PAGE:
“The OECD found that “The odds that a young person in the U.S. will be in higher education if his or her parents do not have an upper secondary education are just 29% – one of the lowest levels among OECD countries (emphasis ours).” (Source: Education at a Glance – OECD Indicators 2012.)
That’s not a “land of opportunity.” This kind of economic aristocracy is fundamentally un-American. And it’s getting worse.
The cost of higher education is hitting lower-income Americans the hardest. As a recent analysis (from the Hechinger Report, in collaboration with Education Writer’s Association and the Dallas Morning News) showed, “America’s colleges and universities are quietly shifting the burden of their big tuition increases onto low-income students, while many higher-income families are seeing their college costs rise more slowly, or even fall.”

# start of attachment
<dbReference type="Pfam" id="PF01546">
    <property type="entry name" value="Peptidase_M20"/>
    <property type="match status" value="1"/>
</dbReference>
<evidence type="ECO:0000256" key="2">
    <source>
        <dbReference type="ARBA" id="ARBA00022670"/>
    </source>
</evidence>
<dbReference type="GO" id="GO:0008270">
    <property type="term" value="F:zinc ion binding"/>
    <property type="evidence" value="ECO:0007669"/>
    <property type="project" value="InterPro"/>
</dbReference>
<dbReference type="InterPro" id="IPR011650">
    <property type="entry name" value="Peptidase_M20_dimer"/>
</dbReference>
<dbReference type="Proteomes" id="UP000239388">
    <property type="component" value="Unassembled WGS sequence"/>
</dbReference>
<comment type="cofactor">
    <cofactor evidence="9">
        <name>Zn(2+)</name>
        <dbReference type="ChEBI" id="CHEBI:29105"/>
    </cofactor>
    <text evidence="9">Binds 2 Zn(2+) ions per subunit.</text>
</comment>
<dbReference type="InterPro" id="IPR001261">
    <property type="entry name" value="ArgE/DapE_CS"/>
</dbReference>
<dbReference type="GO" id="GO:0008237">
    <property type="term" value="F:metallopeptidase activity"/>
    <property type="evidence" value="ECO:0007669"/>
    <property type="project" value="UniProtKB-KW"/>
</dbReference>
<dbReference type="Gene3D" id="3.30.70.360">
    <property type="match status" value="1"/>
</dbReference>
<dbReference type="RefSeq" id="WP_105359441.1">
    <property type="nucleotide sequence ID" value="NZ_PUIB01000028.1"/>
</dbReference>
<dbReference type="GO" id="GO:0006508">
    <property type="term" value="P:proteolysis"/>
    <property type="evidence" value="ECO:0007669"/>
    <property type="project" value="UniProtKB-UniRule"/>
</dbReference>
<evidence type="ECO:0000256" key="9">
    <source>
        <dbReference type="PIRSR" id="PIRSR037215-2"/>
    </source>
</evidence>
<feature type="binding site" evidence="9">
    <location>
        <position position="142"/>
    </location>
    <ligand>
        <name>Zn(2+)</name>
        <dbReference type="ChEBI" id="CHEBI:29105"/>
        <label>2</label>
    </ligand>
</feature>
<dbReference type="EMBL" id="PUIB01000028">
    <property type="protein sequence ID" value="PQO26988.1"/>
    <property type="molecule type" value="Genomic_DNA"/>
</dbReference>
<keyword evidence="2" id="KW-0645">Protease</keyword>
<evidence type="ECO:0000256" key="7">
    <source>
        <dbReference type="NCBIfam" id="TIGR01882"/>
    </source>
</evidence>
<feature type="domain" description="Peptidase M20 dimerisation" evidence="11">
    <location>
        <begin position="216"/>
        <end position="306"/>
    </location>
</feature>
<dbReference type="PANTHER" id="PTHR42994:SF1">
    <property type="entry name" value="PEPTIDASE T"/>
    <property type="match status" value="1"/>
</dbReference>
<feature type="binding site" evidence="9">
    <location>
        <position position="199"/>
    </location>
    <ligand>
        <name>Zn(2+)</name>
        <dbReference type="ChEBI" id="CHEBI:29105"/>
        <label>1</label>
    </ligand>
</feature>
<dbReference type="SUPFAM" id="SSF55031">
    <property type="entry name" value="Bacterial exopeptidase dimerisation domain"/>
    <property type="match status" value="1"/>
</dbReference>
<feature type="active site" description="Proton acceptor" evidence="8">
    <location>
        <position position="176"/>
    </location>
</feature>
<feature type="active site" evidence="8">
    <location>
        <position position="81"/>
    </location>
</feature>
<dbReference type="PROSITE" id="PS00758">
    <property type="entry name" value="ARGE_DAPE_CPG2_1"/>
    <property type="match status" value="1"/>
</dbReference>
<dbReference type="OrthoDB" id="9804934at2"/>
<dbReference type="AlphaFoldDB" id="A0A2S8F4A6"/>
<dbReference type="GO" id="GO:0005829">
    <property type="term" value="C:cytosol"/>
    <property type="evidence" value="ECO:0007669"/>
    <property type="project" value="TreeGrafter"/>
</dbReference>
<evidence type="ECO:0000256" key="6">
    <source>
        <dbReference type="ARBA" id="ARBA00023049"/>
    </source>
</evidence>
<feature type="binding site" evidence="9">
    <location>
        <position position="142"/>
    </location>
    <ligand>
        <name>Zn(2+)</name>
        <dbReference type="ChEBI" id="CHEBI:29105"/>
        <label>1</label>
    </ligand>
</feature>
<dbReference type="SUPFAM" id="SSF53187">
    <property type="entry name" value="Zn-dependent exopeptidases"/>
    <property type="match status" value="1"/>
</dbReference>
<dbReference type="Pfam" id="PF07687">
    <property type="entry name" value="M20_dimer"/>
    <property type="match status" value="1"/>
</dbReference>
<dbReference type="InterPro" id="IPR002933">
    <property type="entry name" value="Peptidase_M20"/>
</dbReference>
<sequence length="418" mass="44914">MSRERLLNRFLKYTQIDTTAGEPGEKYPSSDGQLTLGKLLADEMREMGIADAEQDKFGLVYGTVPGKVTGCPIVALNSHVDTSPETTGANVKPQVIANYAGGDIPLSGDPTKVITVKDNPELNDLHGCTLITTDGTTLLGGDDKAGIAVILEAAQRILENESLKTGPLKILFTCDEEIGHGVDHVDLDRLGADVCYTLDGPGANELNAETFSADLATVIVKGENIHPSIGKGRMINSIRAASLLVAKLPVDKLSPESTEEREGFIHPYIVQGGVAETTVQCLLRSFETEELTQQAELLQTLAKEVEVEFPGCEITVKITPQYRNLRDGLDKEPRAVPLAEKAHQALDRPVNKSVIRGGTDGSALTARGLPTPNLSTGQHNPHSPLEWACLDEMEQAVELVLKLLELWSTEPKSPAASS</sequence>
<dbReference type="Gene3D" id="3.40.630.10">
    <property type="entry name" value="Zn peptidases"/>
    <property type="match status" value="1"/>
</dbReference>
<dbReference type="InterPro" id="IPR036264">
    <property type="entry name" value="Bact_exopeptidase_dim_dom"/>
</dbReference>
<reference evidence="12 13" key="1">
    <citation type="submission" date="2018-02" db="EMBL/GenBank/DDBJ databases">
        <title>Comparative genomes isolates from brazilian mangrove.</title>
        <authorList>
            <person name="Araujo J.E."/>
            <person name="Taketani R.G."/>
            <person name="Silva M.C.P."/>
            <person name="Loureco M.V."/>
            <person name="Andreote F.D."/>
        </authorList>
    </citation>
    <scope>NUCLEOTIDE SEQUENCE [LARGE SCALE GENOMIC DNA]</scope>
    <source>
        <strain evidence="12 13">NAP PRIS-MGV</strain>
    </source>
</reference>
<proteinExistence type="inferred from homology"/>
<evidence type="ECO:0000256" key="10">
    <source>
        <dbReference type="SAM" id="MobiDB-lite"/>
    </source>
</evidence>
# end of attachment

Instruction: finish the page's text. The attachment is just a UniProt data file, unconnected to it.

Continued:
More student aid is being directed to wealthier students, further exacerbating the educational inequality problem.”